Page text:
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Raziel
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31 Jan 2024, 10:19 am

I needed a long time to out what’s wrong with me or in which diagnostic categories I fit best…

1) autism with speech delay (I started speaking age 5 1/2 and auditory processing disorder
2) trauma related disorder (I don’t think I fit in the diagnostic criteria of PTSD anymore, but I used to, late onset and cleithrophobia because of it)
3) I was treated for dyslexia because of severe auditory processing disorder as a child…
4) some sh***y mood disorder, especially related to the trauma in my opinion. I’ve difficulties to pinpoint the exact type.
5) ftm transgender, I transitioned years ago
6) Tourette’s with possibly ADHD, not sure

Basically I feel like a mess, but I deal quite well :D 8O
Just needed to get it off my chest.


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IsabellaLinton
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31 Jan 2024, 10:44 am

I think I might have Tourette's.
I never got around to being assessed but I know a place that will do it.

I have just about everything else lol.


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blitzkrieg
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31 Jan 2024, 11:04 am

IsabellaLinton wrote:
I think I might have Tourette's.
I never got around to being assessed but I know a place that will do it.

I have just about everything else lol.


Tourette's Syndrome was/is my earliest known disability that I was aware of, starting at about age 7.

I think it is common for it to develop between ages 5 and 13, or something like that. But it can develop later, also.

My tics were my biggest issue as a kid.



IsabellaLinton
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31 Jan 2024, 11:34 am

I don't know how to differentiate tics from stims.
I certainly do odd, repetitive things involuntarily.
They aren't the standard tics though, so I don't know if they count.

I do vocal tics too but couldn't they be echolalia?


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colliegrace
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31 Jan 2024, 11:57 am

1. autism, obviously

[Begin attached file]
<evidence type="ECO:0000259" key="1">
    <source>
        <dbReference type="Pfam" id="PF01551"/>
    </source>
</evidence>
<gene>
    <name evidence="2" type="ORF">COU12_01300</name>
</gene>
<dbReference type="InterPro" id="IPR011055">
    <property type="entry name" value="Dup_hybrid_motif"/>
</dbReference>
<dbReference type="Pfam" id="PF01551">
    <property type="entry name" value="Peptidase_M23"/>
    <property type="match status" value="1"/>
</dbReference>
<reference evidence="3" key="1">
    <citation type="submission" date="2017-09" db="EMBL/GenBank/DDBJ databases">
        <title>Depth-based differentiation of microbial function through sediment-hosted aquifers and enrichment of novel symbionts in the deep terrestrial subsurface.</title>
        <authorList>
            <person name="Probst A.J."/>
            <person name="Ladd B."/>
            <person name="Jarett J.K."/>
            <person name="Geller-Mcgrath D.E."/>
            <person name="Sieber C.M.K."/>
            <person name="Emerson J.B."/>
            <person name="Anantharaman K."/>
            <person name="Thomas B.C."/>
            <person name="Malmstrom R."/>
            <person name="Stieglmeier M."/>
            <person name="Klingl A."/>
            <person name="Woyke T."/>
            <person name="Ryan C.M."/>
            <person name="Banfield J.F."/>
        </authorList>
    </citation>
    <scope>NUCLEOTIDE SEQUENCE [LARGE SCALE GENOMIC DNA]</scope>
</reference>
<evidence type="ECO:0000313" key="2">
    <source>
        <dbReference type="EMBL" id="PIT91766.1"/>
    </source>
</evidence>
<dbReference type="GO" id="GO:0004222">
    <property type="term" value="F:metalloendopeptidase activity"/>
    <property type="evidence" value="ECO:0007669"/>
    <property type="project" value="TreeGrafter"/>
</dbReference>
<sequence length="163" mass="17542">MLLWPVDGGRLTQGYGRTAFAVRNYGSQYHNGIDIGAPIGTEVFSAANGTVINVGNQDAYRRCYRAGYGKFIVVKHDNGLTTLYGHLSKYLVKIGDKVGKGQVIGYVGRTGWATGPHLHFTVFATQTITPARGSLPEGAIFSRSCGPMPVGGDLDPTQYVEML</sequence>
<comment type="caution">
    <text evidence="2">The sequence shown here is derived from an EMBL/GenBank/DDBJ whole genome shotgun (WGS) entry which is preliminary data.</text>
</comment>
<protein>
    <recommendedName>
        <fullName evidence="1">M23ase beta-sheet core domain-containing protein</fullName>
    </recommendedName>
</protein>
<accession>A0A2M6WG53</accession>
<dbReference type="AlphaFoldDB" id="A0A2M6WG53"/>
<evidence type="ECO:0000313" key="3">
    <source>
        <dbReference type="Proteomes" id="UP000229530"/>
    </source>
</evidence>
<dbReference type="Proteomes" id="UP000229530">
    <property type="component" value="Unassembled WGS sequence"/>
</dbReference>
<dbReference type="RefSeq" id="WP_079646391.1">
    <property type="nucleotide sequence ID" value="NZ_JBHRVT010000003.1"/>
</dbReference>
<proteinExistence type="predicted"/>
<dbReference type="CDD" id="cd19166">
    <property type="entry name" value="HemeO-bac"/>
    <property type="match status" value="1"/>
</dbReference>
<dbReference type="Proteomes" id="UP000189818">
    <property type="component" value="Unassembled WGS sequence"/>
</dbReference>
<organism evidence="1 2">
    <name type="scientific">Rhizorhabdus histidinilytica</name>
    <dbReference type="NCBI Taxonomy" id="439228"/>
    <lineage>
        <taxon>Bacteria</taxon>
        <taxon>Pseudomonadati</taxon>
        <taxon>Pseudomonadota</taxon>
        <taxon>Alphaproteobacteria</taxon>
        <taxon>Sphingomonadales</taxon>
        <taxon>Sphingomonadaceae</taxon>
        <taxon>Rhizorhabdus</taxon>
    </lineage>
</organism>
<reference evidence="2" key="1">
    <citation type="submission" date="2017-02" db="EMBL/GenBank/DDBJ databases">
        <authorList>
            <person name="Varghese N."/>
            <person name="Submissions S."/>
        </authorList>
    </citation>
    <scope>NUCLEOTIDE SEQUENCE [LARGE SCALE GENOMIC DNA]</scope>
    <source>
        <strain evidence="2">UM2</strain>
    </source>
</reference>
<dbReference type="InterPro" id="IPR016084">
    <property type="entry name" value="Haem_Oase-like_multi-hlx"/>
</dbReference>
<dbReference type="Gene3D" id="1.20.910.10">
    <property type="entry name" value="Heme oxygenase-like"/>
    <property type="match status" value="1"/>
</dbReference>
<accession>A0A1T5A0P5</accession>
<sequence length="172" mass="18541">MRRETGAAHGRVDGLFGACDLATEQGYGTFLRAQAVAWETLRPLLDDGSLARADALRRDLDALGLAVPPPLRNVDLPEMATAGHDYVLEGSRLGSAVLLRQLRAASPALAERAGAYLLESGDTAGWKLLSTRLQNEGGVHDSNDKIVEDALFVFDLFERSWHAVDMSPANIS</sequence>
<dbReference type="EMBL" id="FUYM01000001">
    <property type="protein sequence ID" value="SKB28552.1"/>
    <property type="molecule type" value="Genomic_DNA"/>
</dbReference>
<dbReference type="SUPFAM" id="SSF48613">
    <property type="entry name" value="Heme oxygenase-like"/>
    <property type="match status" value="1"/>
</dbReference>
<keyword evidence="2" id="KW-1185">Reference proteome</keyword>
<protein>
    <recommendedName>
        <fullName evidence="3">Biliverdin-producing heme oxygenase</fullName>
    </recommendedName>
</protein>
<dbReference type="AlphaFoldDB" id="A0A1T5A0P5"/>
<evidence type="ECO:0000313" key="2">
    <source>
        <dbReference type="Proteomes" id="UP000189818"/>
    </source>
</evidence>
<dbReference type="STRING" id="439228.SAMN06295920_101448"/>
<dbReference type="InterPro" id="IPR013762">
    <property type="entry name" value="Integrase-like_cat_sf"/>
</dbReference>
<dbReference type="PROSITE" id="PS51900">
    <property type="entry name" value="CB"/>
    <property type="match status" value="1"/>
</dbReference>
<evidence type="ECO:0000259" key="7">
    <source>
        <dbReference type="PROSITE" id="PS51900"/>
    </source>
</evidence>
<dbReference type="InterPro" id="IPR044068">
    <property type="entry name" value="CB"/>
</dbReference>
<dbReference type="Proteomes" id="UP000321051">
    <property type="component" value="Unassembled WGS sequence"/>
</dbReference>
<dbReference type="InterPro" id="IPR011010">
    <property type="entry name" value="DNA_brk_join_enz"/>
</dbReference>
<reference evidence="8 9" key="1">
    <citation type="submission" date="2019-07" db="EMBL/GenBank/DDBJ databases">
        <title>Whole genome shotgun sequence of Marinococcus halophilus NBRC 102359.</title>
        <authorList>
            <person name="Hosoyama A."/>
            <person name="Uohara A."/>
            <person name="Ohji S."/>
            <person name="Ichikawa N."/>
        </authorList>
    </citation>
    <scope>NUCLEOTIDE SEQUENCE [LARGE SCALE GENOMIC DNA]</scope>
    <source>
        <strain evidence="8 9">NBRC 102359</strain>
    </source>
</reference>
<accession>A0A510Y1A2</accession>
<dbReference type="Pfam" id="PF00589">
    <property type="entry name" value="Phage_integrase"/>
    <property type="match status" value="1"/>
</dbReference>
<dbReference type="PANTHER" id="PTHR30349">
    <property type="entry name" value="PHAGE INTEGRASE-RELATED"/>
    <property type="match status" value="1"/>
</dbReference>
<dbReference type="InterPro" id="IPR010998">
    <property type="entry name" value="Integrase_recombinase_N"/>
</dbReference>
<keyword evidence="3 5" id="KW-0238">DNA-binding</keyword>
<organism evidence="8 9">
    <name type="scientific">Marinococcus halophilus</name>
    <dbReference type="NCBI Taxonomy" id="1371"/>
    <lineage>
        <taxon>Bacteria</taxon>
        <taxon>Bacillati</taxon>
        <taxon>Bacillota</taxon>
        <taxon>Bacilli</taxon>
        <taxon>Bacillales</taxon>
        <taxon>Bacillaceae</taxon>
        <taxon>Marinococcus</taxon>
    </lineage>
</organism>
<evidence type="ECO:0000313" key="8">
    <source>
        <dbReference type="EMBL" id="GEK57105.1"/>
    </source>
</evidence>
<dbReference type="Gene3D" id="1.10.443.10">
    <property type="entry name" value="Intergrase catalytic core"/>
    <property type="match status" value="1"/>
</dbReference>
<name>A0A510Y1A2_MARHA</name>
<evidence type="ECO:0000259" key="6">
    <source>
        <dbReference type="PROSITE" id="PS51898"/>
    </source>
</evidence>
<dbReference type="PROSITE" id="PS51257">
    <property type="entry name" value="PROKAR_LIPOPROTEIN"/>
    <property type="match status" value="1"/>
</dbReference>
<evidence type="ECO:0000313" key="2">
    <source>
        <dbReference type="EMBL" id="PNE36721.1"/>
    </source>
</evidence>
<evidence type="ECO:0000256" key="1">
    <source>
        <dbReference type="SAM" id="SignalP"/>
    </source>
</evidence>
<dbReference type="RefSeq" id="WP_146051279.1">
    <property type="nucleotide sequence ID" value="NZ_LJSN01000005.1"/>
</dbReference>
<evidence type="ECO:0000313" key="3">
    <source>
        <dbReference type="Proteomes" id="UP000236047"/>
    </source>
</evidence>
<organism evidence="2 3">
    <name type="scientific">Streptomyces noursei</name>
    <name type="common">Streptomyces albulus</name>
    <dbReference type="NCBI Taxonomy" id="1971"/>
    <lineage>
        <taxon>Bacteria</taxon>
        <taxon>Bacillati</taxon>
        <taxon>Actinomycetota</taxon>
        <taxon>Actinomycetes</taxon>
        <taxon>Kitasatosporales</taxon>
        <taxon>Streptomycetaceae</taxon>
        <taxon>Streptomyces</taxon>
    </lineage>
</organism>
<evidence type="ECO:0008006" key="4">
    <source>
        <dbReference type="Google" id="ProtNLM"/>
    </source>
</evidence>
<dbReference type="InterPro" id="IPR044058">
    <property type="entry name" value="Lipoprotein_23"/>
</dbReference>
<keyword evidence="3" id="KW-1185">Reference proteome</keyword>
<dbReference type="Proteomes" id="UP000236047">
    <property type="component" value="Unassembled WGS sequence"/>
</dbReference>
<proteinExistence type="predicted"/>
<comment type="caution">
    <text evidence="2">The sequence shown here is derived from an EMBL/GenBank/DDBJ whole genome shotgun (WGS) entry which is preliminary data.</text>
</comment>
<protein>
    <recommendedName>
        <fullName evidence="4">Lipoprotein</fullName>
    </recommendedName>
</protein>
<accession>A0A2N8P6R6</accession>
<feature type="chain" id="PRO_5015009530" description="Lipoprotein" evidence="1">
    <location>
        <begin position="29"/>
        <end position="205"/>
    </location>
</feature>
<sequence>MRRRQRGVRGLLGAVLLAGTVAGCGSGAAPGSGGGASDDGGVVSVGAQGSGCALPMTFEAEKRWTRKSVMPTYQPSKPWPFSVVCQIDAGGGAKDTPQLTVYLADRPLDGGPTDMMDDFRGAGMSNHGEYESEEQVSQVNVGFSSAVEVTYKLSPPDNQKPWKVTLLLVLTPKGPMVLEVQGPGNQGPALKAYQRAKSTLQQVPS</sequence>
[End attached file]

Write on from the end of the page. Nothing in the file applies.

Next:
2. OCD
3. ADHD... I relate to it, but don't think I fit all the criteria. I do have a diagnosis though
4. Persistent tic disorder (I have multiple motor tics)
5. depression
6. Borderline personality disorder. Not dx'd, but pretty sure I either have it or at least prominent traits of it.
7. dyscalculia.... again, not dx'd, but it was pretty damn evident by my school years


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Also diagnosed with: seasonal depression, anxiety, OCD


blitzkrieg
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31 Jan 2024, 12:11 pm

IsabellaLinton wrote:
I don't know how to differentiate tics from stims.
I certainly do odd, repetitive things involuntarily.
They aren't the standard tics though, so I don't know if they count.

I do vocal tics too but couldn't they be echolalia?


There are different types of tics. Simple tics, and complex tics, either of the motor (movement) variety or vocal tics.

An example of vocal tics could be making a squeaking noise, or grunting, or saying a particular word.

Tics are usually sudden and feel compelling, and are usually pre-meditated by a premonitory urge, i.e, you can feel them materailsiing before they happen, like an itch before you scratch.

I would say stims are more rhythmic/repetitive, whilst tics are more acute.

But everyone is different.

I didn't get diagnosed with TS until I was 23. If I didn't take meds for the tics I'd likely feel a lot more insane, since the tics drive me mad/are frustrating rather than soothing which stims might feel like.



IsabellaLinton
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31 Jan 2024, 12:17 pm

I do grunting and weird sounds or animal sounds. Some onomatopoeia but no squeaking because that would hurt my ears.

Random words - yes, but they’re usually sound effects rather than totally random. I say “umph” when I sit or stand, and I roar a lot.

Maybe I’m just special. :twisted:

Which meds are you on?


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blitzkrieg
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31 Jan 2024, 12:18 pm

IsabellaLinton wrote:
I do grunting and weird sounds or animal sounds. Some onomatopoeia but no squeaking because that would hurt my ears.

Random words - yes, but they’re usually sound effects rather than totally random. I say “umph” when I sit or stand, and I roar a lot.

Maybe I’m just special. :twisted:

Which meds are you on?


I am on two meds:

Risperidone (for Tourette's Syndrome) and Sertraline for persistent depressive disorder.



nca14
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31 Jan 2024, 3:55 pm

- personality disorders (in globo or for example schizoid, antisocial, obsessive-compulsive, avoidant, narcissistic),